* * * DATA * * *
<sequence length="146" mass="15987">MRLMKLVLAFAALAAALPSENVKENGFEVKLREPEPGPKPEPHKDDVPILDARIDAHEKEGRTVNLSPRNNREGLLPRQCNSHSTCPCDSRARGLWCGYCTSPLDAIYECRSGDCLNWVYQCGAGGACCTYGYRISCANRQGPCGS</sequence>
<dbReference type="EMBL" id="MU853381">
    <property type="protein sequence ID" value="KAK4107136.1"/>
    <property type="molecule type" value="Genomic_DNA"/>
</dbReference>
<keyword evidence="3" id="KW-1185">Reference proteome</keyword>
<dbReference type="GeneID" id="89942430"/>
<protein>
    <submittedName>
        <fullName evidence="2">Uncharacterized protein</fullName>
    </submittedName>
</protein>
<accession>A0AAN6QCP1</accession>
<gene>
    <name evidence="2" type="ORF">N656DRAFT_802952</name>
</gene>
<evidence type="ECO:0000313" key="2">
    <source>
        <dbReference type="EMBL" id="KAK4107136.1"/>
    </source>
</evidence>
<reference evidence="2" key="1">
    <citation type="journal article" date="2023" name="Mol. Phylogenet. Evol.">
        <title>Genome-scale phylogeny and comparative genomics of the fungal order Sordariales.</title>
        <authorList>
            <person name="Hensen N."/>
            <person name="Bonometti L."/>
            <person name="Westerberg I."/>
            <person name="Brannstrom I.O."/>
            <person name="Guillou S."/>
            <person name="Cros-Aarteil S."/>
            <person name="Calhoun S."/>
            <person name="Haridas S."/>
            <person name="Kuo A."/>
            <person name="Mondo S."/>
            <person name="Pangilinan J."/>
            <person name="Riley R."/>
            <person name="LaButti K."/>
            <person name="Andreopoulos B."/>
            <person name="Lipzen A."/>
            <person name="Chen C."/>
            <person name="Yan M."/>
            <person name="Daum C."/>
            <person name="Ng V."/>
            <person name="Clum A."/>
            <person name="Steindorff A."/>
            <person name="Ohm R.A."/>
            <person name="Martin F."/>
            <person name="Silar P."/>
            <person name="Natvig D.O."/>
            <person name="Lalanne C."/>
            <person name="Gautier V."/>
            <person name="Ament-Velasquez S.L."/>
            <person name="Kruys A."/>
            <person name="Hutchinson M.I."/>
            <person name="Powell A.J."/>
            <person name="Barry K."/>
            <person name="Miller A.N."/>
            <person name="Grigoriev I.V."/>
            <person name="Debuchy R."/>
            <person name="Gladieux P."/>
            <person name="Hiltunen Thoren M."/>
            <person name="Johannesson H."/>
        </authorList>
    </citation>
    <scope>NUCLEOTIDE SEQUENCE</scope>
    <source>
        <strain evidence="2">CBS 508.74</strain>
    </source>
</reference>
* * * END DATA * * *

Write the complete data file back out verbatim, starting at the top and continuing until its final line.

<sequence length="146" mass="15987">MRLMKLVLAFAALAAALPSENVKENGFEVKLREPEPGPKPEPHKDDVPILDARIDAHEKEGRTVNLSPRNNREGLLPRQCNSHSTCPCDSRARGLWCGYCTSPLDAIYECRSGDCLNWVYQCGAGGACCTYGYRISCANRQGPCGS</sequence>
<dbReference type="EMBL" id="MU853381">
    <property type="protein sequence ID" value="KAK4107136.1"/>
    <property type="molecule type" value="Genomic_DNA"/>
</dbReference>
<keyword evidence="3" id="KW-1185">Reference proteome</keyword>
<dbReference type="GeneID" id="89942430"/>
<protein>
    <submittedName>
        <fullName evidence="2">Uncharacterized protein</fullName>
    </submittedName>
</protein>
<accession>A0AAN6QCP1</accession>
<gene>
    <name evidence="2" type="ORF">N656DRAFT_802952</name>
</gene>
<evidence type="ECO:0000313" key="2">
    <source>
        <dbReference type="EMBL" id="KAK4107136.1"/>
    </source>
</evidence>
<reference evidence="2" key="1">
    <citation type="journal article" date="2023" name="Mol. Phylogenet. Evol.">
        <title>Genome-scale phylogeny and comparative genomics of the fungal order Sordariales.</title>
        <authorList>
            <person name="Hensen N."/>
            <person name="Bonometti L."/>
            <person name="Westerberg I."/>
            <person name="Brannstrom I.O."/>
            <person name="Guillou S."/>
            <person name="Cros-Aarteil S."/>
            <person name="Calhoun S."/>
            <person name="Haridas S."/>
            <person name="Kuo A."/>
            <person name="Mondo S."/>
            <person name="Pangilinan J."/>
            <person name="Riley R."/>
            <person name="LaButti K."/>
            <person name="Andreopoulos B."/>
            <person name="Lipzen A."/>
            <person name="Chen C."/>
            <person name="Yan M."/>
            <person name="Daum C."/>
            <person name="Ng V."/>
            <person name="Clum A."/>
            <person name="Steindorff A."/>
            <person name="Ohm R.A."/>
            <person name="Martin F."/>
            <person name="Silar P."/>
            <person name="Natvig D.O."/>
            <person name="Lalanne C."/>
            <person name="Gautier V."/>
            <person name="Ament-Velasquez S.L."/>
            <person name="Kruys A."/>
            <person name="Hutchinson M.I."/>
            <person name="Powell A.J."/>
            <person name="Barry K."/>
            <person name="Miller A.N."/>
            <person name="Grigoriev I.V."/>
            <person name="Debuchy R."/>
            <person name="Gladieux P."/>
            <person name="Hiltunen Thoren M."/>
            <person name="Johannesson H."/>
        </authorList>
    </citation>
    <scope>NUCLEOTIDE SEQUENCE</scope>
    <source>
        <strain evidence="2">CBS 508.74</strain>
    </source>
</reference>